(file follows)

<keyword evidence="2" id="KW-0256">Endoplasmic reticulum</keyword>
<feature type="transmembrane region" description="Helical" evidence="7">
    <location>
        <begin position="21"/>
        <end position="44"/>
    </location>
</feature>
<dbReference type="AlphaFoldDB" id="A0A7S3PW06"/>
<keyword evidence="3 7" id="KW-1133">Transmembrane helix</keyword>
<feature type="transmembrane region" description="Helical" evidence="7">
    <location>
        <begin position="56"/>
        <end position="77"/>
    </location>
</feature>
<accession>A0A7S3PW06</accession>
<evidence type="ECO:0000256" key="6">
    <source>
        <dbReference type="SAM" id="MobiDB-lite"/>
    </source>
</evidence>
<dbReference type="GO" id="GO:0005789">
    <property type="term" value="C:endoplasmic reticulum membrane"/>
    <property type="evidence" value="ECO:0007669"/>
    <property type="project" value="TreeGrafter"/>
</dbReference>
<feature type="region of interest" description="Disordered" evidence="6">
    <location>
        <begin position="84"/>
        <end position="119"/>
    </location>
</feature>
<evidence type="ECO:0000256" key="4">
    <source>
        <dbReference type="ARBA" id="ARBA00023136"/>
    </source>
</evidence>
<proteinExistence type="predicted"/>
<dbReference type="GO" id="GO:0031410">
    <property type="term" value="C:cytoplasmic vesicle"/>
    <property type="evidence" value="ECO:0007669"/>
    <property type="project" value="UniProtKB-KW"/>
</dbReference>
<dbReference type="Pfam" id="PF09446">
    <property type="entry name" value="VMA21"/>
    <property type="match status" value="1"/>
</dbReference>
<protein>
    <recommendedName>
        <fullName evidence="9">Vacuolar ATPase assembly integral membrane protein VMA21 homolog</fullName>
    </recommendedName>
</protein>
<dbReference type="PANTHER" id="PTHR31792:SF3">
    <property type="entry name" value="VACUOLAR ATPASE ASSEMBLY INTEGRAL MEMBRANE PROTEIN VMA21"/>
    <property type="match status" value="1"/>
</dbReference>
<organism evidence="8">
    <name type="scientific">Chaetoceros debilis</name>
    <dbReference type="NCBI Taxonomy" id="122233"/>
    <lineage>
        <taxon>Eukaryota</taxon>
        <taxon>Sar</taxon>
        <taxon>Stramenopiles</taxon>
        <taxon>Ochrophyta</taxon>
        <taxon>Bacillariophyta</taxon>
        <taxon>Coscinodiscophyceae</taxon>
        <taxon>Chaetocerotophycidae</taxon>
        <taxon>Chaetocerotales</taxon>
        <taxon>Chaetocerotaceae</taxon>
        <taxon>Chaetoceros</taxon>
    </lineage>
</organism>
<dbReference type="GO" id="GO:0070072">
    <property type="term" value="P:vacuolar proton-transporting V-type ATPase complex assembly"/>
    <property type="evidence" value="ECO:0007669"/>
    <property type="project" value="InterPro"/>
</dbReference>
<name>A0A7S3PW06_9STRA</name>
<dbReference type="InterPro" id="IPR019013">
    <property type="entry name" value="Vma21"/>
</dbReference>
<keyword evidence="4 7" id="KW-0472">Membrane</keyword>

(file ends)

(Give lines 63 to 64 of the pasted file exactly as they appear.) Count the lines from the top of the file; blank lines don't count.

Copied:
        <taxon>Stramenopiles</taxon>
        <taxon>Ochrophyta</taxon>